With the high school football season postponed until mid-March (practices are scheduled to begin Feb. 22), Lillard said he has tried to keep in touch with his players.
"I've been encouraging them to stay active," he said, adding that the discussions with players have centered around life challenges and "haven't been a lot about the sport."
Lillard wants to give Jefferson players the kind of support and mentoring he said he and Damian had from coaches and extended family growing up in Oakland, California.
"Houston's just a good leader. We all look up to him," said Fair, the quarterback who worked closely with Lillard last season.
Lillard was an all-league quarterback at San Lorenzo High, where his team reached the California Interscholastic Federation North Coast Section finals in 2003. After quarterbacking Laney Junior College to a Golden Gate Conference title, Lillard played quarterback at Southeast Missouri State in 2007-08.
Following college, Lillard played in the Indoor Football League, helping the Kennewick, Washington-based Tri-Cities Fever to the championship game in 2011 and 2012.
While those experiences taught Lillard plenty of football, he noted that the coaches who got through to him were the coaches who communicated about life off the field.
"The type of coaches I connected with were the ones who knew their athletes as people," Lillard said.
He said he will "talk to them about regular stuff before I ever even talk to them about football."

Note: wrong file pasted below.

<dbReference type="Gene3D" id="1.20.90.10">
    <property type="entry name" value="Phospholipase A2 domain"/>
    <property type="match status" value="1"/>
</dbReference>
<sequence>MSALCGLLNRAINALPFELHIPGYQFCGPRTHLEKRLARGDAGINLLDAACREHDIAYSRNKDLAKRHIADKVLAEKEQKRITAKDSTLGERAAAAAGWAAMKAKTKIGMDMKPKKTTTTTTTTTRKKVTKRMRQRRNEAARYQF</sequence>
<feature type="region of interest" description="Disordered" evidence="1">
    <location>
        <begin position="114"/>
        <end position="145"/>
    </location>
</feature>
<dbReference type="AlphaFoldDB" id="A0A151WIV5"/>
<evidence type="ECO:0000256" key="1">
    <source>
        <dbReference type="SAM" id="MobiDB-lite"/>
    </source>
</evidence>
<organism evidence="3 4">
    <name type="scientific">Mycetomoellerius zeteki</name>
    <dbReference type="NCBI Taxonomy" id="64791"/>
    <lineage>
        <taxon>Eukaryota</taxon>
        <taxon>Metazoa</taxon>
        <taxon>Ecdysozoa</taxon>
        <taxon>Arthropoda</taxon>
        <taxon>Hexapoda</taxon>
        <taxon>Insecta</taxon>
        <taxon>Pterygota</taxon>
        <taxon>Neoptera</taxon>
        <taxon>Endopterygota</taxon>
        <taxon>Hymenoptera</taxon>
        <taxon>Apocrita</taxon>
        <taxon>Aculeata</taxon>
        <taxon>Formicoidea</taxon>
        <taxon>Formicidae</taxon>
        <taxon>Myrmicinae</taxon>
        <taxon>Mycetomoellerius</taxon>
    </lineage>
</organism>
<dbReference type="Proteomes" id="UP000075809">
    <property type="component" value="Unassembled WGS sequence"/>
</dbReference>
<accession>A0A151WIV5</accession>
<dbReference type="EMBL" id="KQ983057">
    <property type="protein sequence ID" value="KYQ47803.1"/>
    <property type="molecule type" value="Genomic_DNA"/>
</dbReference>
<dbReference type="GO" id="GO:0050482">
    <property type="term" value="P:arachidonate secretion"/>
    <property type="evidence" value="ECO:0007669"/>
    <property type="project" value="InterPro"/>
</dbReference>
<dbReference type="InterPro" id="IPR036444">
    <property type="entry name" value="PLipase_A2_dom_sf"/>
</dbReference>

Fair said his discussions with Lillard include "a lot of life lessons," and that the coach's guidance is "more about making me a man than making me a football player."
Lillard said some of his players have been more outspoken than others about the Black Lives Matter movement and the push to eradicate systemic racism. He said it's been an eye-opening experience for many of them.
He said Black history was taught when he was growing up in Oakland, but that Jefferson players lack some of that understanding.
"Having awareness and having clarity about Black history is important," he said.
In terms of football, Lillard said he loves to spread the ball around and get it into the hands of athletes. But with Collins to carry the ball, the plan is to be a run-first offense.
"We're going to have fun and play physical football," he said.
As an Oakland native, Lillard said he remains a Raiders fan despite the team's relocation to Las Vegas — though he mostly roots for friends in the NFL such as 49ers receiver Kendrick Bourne.
That doesn't mean he's happy the Raiders left his hometown.
"It takes away one of the positive things we had in Oakland," Lillard said, noting that the Warriors' move to San Francisco leaves only the As as a team that can bring the Oakland community together.
The departure of the Raiders and Warriors has added to the disappointment that 2020 has brought Oakland, Lillard said.
As the waiting game continues for high school football in the Northwest, Lillard is doing what he can remotely to encourage his players to stay connected and to push one another to improve.